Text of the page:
April Fools' Day has come and gone, but two junior high school principals saved up Saturday's practical jokes and unleashed them Monday on dozens of unsuspecting teachers.

"This is the first time I've ever zapped them all at the same time," said Hunter Junior High principal David Gourley.Gourley and his close friend, Parley Jacobs, principal of Granite Park Junior High, began plotting their joke early last week. The scheme began Monday morning as teachers at both schools returned to work (students had the day off) and learned that special staff meetings had been called.

"I showed up at his place and he showed up at mine," explained Gourley.

The faculty at each school was told the school district had appointed a new principal, and the "new" administrators were introduced.

"The faculty (at Granite Park) was quite congenial and receptive but their mouths were kind of hanging on the ground," Gourley said.

The Granite Park faculty was told its principal had been given an early transfer. Teachers at Hunter were told they would likely read in the newspaper the reason for Gourley's demise, and a police officer assigned to the school was commended for handling the incident in a discreet manner.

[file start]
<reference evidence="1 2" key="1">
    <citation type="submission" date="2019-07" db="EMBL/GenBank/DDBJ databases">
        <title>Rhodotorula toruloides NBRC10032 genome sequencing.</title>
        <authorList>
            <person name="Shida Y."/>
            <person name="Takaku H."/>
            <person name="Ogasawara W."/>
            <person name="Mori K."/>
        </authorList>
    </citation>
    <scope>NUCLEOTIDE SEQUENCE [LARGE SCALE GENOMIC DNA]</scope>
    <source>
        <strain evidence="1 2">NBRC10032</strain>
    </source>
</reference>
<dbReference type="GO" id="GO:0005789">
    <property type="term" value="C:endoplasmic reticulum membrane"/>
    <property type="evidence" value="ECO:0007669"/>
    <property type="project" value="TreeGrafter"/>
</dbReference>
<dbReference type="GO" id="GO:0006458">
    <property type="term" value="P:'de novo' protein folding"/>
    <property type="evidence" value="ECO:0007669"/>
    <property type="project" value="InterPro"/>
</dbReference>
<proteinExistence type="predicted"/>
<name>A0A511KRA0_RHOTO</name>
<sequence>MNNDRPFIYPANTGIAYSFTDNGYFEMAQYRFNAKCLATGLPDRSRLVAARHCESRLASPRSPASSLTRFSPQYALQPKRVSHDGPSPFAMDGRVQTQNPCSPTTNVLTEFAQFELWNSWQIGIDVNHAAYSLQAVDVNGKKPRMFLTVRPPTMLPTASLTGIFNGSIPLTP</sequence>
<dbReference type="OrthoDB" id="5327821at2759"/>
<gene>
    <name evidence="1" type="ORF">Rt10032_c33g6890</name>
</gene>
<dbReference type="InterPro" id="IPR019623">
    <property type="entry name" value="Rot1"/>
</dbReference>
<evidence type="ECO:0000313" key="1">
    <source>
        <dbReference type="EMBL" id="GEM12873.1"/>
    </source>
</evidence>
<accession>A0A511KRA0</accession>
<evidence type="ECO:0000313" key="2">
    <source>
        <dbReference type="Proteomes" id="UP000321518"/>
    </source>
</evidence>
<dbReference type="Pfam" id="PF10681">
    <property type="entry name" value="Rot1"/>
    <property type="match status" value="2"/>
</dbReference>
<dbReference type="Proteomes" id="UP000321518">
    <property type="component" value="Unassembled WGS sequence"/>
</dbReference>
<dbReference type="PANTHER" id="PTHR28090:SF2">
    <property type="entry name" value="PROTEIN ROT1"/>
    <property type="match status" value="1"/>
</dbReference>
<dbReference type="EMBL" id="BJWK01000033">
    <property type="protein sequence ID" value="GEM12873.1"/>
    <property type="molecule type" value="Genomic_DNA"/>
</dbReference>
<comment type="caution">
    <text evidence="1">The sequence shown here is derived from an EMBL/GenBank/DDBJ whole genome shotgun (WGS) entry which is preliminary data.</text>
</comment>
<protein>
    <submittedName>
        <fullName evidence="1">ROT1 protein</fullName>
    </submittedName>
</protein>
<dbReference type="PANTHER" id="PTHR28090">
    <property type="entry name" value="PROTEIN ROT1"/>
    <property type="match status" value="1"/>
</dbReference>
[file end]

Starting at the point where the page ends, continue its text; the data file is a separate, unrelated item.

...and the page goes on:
"They thought I'd done some heinous crime," Gourley laughed.

"They pulled it off really well," said Penny Tyree, a teacher at Hunter. "They let us suffer for probably two and a half hours."

After the meetings, Gourley said some teachers gathered together in small groups and were crying. Others were planning protests. Thinking enough was enough, he called Jacobs to end the charade - but instead, the scheme was extended.

"Just as I said that, all of my phones went out at Hunter because they were putting a new phone system in," he said. "There was no way to communicate with anybody," Jacobs explained.

Gourley eventually spoke to his secretary by pay phone and discovered that she had already called the bank to change the name on the school's accounts. Both principals finally announced their April Fools' scheme over the schools' intercoms.

"These guys are so loved. We were being miserable," Tyree said. But that didn't prevent the staffs from retaliating.

When Jacobs returned, he was forced to sit in a corner of the faculty room and wear a dunce cap. Gourley was drenched in the school's shower. And both principals were greeted with empty offices.

"We took the telephone, hangers, the desk - even the paper clips," Tyree said. "Dave is not going to find his stuff for a long time."

"Once they learned, I guess they thought I needed to be humbled," Jacobs mused. "We just used it to bring our faculties together . . . and take their minds off of schoolwork."

"Both (staffs) reacted even more than we anticipated. I'm afraid that we'll be paying for this for some time to come," said Gourley.